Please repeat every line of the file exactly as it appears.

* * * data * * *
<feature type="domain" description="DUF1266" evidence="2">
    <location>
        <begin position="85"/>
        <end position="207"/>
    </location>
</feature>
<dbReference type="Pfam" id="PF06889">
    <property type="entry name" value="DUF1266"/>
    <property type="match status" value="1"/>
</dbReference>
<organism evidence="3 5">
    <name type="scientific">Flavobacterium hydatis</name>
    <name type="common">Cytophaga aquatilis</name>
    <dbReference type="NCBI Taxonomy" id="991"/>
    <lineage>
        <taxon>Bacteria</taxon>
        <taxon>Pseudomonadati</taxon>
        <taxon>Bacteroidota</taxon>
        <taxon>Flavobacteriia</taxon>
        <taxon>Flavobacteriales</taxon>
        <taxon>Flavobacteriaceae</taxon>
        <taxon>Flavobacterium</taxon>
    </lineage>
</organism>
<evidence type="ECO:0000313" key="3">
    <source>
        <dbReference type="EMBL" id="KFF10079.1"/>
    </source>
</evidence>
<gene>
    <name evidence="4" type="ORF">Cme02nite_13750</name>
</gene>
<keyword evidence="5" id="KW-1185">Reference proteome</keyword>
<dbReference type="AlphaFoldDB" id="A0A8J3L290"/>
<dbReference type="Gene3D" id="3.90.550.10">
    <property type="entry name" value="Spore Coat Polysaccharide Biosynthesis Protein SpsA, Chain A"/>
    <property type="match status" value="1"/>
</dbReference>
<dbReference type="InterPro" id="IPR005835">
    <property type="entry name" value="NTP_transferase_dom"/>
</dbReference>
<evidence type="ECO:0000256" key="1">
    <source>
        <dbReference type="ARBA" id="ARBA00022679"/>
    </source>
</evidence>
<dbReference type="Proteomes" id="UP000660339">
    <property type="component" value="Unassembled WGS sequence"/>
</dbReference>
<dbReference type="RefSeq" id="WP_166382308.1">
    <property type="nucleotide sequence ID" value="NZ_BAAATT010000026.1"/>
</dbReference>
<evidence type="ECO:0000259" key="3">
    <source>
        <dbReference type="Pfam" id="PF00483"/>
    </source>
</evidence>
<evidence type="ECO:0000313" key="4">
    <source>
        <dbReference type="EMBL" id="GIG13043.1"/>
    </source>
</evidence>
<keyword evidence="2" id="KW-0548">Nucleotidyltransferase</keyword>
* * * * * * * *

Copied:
<feature type="domain" description="DUF1266" evidence="2">
    <location>
        <begin position="85"/>
        <end position="207"/>
    </location>
</feature>
<dbReference type="Pfam" id="PF06889">
    <property type="entry name" value="DUF1266"/>
    <property type="match status" value="1"/>
</dbReference>
<organism evidence="3 5">
    <name type="scientific">Flavobacterium hydatis</name>
    <name type="common">Cytophaga aquatilis</name>
    <dbReference type="NCBI Taxonomy" id="991"/>
    <lineage>
        <taxon>Bacteria</taxon>
        <taxon>Pseudomonadati</taxon>
        <taxon>Bacteroidota</taxon>
        <taxon>Flavobacteriia</taxon>
        <taxon>Flavobacteriales</taxon>
        <taxon>Flavobacteriaceae</taxon>
        <taxon>Flavobacterium</taxon>
    </lineage>
</organism>
<evidence type="ECO:0000313" key="3">
    <source>
        <dbReference type="EMBL" id="KFF10079.1"/>
    </source>
</evidence>
<gene>
    <name evidence="4" type="ORF">Cme02nite_13750</name>
</gene>
<keyword evidence="5" id="KW-1185">Reference proteome</keyword>
<dbReference type="AlphaFoldDB" id="A0A8J3L290"/>
<dbReference type="Gene3D" id="3.90.550.10">
    <property type="entry name" value="Spore Coat Polysaccharide Biosynthesis Protein SpsA, Chain A"/>
    <property type="match status" value="1"/>
</dbReference>
<dbReference type="InterPro" id="IPR005835">
    <property type="entry name" value="NTP_transferase_dom"/>
</dbReference>
<evidence type="ECO:0000256" key="1">
    <source>
        <dbReference type="ARBA" id="ARBA00022679"/>
    </source>
</evidence>
<dbReference type="Proteomes" id="UP000660339">
    <property type="component" value="Unassembled WGS sequence"/>
</dbReference>
<dbReference type="RefSeq" id="WP_166382308.1">
    <property type="nucleotide sequence ID" value="NZ_BAAATT010000026.1"/>
</dbReference>
<evidence type="ECO:0000259" key="3">
    <source>
        <dbReference type="Pfam" id="PF00483"/>
    </source>
</evidence>
<evidence type="ECO:0000313" key="4">
    <source>
        <dbReference type="EMBL" id="GIG13043.1"/>
    </source>
</evidence>
<keyword evidence="2" id="KW-0548">Nucleotidyltransferase</keyword>